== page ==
Every winter we seem to be inundated with news about the latest flu or other viral threat to our health. Obviously, I have no special insight as to the severity of the new corona virus scare from China, and I don’t want to diminish the impacts on people and families that have been affected. I can only say that I remain skeptical of the fear mongering and am also concerned that the usual “new virus that is about to kill us all” story is not the whole story.
For example, in Arthur Firstenberg’s brilliant book, “The Invisible Rainbow,” he traces the timing of each of the six major flu pandemics in the past 150 years to a dramatic change in the electrification of the earth. Whether it was the introduction of electrical power lines, radar, radio signals or other wireless devices, each pandemic occurred within six months of the introduction of one of these technologies. Furthermore, in many cases, the epidemiology of the outbreaks suggested that a contagious cause was impossible. For example, in 1918, the Spanish flu pandemic happened simultaneously world wide, spreading faster than any possible physical contact between these disparate people. In investigating the cause of this outbreak, the Boston Health Department tried to deliberately infect people by exposing them to the mucus or secretions from people who were suffering from the flu. They were unable to transmit the disease and concluded there was no contagious agent involved.
In another example, the Zika virus outbreak centered in Brazil was eventually traced to the use of a novel pesticide for mosquitos in the Brazilian forests. The onset of the Zika crisis corresponded with the use of the insecticide and has waned since the curtailing of its use. Other examples exist throughout history in which a supposedly contagious viral disease was actually the result of a weakening of our immune systems caused by a toxic agent. Although it is too soon to conclude anything about the new corona virus, we should all be cautious before accepting the conventional story.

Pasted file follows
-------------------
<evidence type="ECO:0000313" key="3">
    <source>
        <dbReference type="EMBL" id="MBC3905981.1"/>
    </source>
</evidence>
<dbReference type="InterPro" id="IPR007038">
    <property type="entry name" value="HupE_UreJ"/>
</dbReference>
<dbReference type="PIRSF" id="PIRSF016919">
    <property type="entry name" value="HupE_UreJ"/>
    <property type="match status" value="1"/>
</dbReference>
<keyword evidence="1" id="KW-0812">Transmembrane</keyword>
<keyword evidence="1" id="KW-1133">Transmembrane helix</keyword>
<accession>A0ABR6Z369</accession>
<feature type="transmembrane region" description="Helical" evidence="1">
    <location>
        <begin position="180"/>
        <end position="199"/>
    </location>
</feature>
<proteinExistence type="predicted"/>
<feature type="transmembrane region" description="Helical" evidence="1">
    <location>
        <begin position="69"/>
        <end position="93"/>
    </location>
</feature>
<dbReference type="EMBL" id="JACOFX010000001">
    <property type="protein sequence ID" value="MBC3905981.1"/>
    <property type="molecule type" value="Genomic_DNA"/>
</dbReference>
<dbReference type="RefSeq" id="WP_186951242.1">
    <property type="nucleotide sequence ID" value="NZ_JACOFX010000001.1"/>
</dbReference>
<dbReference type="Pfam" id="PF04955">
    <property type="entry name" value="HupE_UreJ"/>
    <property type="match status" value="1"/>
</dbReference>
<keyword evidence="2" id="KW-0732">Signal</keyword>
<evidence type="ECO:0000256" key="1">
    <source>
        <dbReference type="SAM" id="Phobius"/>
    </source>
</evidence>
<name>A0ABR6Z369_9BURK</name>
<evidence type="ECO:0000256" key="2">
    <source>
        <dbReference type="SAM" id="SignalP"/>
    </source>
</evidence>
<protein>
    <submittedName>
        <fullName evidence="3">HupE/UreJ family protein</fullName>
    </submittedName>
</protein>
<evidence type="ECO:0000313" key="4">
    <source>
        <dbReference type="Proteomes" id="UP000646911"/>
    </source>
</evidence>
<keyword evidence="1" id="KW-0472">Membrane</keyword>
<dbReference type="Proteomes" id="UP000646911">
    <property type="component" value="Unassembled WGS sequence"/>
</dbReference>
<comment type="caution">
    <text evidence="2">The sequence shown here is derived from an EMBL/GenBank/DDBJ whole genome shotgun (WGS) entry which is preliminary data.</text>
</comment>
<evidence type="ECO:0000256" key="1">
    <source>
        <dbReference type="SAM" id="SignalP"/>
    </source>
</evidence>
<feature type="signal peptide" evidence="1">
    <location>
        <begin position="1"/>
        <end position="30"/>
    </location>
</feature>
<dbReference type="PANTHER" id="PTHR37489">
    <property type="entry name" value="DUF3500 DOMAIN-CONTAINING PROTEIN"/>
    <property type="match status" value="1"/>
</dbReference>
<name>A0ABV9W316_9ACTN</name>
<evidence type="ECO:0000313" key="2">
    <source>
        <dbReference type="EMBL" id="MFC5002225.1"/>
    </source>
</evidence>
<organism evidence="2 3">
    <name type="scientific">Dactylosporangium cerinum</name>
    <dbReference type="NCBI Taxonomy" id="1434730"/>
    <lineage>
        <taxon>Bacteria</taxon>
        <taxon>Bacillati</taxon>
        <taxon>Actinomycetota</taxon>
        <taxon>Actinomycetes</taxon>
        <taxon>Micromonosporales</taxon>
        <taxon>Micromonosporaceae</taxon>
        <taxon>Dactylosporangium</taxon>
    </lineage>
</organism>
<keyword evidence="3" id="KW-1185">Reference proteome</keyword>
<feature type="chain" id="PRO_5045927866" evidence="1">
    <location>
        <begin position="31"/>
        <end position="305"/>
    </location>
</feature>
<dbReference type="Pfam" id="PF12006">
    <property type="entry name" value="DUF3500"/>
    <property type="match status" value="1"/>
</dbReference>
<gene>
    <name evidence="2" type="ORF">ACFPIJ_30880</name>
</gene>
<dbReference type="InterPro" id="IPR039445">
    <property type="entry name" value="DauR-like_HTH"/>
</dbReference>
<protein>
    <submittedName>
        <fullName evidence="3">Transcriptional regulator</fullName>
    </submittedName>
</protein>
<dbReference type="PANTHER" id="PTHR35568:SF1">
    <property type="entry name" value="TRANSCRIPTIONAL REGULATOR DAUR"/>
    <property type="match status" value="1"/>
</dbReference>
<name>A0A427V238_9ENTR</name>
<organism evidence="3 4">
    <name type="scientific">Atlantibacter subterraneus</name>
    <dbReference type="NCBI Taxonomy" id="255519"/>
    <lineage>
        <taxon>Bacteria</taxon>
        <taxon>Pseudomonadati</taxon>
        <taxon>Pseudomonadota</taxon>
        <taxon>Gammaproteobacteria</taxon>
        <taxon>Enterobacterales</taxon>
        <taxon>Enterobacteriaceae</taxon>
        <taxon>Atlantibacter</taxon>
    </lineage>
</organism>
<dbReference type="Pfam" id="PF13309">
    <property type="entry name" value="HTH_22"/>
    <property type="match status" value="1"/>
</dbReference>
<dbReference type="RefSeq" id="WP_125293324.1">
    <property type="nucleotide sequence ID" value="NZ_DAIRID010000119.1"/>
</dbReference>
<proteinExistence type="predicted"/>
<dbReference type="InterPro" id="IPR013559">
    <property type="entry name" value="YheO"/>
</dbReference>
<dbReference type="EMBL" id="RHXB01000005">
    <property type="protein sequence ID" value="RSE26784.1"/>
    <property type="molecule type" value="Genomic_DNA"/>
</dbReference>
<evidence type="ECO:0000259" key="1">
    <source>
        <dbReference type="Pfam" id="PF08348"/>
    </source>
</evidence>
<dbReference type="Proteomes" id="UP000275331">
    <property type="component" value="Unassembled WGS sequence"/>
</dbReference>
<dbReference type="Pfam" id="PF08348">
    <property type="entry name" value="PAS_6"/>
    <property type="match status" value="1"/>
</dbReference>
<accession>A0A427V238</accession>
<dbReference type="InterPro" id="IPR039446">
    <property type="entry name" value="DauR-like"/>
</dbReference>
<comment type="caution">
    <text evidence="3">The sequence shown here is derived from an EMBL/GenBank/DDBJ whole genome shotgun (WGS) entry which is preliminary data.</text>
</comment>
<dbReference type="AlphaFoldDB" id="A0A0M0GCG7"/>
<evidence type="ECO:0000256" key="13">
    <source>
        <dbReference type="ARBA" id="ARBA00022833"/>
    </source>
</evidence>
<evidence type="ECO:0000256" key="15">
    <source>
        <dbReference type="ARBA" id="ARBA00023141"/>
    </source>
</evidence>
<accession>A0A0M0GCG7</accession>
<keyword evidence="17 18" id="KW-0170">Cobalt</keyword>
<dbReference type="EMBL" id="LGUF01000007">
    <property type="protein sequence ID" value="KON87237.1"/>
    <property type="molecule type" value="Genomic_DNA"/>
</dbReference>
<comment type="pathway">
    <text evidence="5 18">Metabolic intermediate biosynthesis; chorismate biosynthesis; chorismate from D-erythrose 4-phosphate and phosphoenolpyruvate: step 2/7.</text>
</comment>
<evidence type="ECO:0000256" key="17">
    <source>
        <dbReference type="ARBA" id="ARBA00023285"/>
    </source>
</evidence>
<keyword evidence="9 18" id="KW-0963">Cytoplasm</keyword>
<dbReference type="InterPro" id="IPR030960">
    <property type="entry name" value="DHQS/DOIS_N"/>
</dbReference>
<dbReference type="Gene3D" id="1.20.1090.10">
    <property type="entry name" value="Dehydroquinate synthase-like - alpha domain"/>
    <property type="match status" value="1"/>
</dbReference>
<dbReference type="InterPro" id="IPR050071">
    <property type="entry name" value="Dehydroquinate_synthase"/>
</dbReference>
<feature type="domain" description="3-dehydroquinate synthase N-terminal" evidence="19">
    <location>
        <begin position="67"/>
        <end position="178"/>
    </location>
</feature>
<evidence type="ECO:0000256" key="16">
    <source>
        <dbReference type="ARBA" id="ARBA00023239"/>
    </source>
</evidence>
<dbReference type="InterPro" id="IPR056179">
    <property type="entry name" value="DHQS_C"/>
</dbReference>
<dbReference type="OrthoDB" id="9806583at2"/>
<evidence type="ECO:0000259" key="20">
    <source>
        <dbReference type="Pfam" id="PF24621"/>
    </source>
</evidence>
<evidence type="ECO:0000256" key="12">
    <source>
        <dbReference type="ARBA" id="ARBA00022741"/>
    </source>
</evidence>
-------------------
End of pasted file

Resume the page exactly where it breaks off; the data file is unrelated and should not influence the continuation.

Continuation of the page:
With this in mind, we can take the following steps to strength our immune systems and prevent harm from toxic exposures.
Tom Cowan, M.D.
Now that you know how to create your own sourdough starter, it’s time to make your first loaf of bread. Make sure your starter has been “fed” consistently for at least a few days beforehand. You will also need some sort of baking vessel, such as a combo cooker or a Dutch oven; a large bowl; bench knife or dough scraper; and a razor for scoring. Once you are ready to begin, make a rough bake plan, either written down or just in your head.
From the beginning of Dr. Cowan's Garden four years ago, we wanted to establish close relationships with organic and Biodynamic farms. Additionally, we have had a vision of sustainable farming that could be realized only by thinking “local” and “small.”
To that end, as we shared in March, we helped Redrange Farm in Pennsylvania achieve Demeter certification.